Fresh useful insights for people advancing quality, innovative and sustainable journalism
OFF THE TOP
You might have heard: New York Times CEO warns publishers against Apple News ahead of launch (Reuters)
But did you know: Apple News+ could lead to a massive value destruction for the magazine industry (Monday Note)
Apple’s digital kiosk is a terrible deal for the news industry, writes Frederic Filloux. He calculates that by joining Apple News+, the U.S. magazine industry will lose 50 percent of its revenue per reader. Some individual publishers could lose close to 90 percent of their subscription revenue if Apple distributes their cut based on users’ reading time. “Regardless of the distribution, it is a miserable zero-sum game — or rather a $59 a year lousy game — for the publishers,” says Filloux. He waves aside the “it’s just another channel” justification many publishers have used: “It could make sense if the publisher were able to retain the relationship with the customer. For obvious reasons, that won’t be the case in the Apple News+ ecosystem. Apple will own the relationship. Publishers who will lose three-quarters of their revenue by joining Apple News+, won’t be able to develop or upsell anything directly to their customers, based on their profile, propensity to pay, etc.”
+ Related: “Are we at a party or a wake?” Journalists wonder if Apple News+ is a Trojan horse (Variety)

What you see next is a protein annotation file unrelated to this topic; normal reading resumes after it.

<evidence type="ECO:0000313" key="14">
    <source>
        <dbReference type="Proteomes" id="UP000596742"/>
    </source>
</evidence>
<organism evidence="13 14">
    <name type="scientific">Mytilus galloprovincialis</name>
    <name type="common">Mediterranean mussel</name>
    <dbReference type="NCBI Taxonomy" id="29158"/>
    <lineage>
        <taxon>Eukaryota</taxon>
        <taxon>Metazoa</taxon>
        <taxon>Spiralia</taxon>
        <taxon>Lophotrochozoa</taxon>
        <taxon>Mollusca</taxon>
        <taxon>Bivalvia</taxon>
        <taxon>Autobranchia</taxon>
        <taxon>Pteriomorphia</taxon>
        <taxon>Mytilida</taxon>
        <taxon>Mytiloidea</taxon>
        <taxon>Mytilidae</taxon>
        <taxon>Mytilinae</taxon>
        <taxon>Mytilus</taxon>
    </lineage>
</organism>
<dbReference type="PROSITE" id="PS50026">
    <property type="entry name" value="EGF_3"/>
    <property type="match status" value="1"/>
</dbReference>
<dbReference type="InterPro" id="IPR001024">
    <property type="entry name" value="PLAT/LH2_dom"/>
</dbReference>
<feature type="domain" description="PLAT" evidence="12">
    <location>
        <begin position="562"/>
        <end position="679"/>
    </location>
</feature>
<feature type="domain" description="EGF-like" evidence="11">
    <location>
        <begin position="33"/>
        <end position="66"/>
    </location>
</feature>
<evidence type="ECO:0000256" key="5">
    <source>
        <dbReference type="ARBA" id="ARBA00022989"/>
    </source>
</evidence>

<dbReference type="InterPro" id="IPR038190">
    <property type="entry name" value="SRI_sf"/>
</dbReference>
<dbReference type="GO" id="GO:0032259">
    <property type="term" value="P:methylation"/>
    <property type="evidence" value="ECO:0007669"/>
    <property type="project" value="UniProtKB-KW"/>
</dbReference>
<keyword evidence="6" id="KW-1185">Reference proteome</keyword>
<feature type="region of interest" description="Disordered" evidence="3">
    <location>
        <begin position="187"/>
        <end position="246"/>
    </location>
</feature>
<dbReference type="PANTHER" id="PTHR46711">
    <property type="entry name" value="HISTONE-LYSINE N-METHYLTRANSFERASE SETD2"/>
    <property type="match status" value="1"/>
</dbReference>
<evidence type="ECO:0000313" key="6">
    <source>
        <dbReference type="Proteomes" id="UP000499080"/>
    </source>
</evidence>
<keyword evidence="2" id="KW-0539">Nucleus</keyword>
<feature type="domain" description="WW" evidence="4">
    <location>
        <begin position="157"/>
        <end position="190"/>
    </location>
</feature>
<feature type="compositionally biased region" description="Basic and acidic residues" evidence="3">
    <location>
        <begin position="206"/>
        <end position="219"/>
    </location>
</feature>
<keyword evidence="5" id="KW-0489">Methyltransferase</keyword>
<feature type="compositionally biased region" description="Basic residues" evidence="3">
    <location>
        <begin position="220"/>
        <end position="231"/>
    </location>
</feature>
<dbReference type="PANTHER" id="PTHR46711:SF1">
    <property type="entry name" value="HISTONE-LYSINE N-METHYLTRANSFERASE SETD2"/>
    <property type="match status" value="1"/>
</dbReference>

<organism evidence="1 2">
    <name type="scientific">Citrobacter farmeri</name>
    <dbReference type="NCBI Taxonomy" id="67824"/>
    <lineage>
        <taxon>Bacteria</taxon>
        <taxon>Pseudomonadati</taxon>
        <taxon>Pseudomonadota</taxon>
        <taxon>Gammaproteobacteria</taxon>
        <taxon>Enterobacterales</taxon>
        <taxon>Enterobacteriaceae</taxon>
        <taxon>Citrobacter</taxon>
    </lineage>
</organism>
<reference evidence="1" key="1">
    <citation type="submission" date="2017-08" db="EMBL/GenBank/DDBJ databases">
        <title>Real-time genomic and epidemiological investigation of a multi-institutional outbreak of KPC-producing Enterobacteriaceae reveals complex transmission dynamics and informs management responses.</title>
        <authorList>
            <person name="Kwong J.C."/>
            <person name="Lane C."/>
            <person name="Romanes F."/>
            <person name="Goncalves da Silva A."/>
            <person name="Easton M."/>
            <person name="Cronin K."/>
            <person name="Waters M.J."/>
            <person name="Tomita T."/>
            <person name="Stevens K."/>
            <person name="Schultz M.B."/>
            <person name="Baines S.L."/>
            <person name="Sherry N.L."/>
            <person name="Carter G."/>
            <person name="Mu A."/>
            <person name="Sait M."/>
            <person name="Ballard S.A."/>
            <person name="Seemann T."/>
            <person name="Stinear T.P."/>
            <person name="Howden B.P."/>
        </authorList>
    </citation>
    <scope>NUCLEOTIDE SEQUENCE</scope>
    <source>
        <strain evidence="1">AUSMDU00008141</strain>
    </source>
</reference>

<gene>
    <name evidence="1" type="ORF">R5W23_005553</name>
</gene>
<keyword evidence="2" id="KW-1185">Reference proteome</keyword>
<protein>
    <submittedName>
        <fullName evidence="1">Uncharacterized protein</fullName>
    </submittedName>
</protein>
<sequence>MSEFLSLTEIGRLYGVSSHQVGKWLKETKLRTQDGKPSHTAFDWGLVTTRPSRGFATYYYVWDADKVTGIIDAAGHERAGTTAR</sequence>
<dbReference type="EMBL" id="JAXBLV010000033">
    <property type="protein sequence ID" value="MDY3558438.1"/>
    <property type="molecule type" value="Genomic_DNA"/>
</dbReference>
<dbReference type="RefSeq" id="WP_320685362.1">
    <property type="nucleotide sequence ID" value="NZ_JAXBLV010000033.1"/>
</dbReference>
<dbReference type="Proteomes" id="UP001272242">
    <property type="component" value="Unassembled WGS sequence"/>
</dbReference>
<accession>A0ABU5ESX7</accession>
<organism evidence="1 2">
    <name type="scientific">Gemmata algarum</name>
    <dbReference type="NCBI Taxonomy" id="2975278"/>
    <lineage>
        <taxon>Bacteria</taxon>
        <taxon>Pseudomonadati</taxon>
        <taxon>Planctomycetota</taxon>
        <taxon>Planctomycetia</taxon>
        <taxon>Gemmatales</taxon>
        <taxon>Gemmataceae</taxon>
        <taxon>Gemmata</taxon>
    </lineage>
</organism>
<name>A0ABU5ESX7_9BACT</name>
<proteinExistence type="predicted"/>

+ Noted: Mark Zuckerberg says Facebook may pay publishers to put their content in a dedicated news section (Recode); The Cleveland Plain Dealer lays off a third of unionized newsroom staff (Cleveland Plain Dealer); Not a delayed April Fool’s trick: It’s International Fact-Checking Day, and the Poynter Institute’s International Fact-Checking Network will “coordinate activities and amplify resources that empower global citizens of all ages to sort fact from fiction” (Poynter)
Here’s an idea to steal and adapt: The Virginian-Pilot used data to find a new beat topic to reach new audiences. Now, the beat is consistently one of the highest-performing in the newsroom. This story is part of a series on Better News that showcases innovative and experimental ideas that emerge from the Knight-Lenfest Newsroom Initiative; and shares replicable tactics that benefit the news industry as a whole.
TRY THIS AT HOME
New research suggests that even-handed reporting alone won’t win audiences’ trust — there needs to be some interaction between journalists and readers too. In a study published in the Journal of Economic Behaviour and Organisation, three groups of participants were shown different online content and later asked to assess the trustworthiness of the authors. The first group was shown a thread of uncivil discussion on social media; the second group was shown a thread of polite discussion; and the third saw news excerpts with no conversation around them. The middle group, who saw civil interactions similar to what readers may see in some publishers’ Facebook Groups (if they’re well moderated) became significantly more trusting of the authors. “If we are committed to promoting a civil mode of discussion and in building trust with our audiences, quality journalism will only get us so far,” writes Adam Smith. “We need to do civil conversation too.”
+ Related: How to bring civility back to your comment section (Trusting News)
+ 33 news outlets with dedicated solutions journalism sections (Solutions Journalism Network)
The Financial Times reaches 1 million paying subscribers (Press Gazette)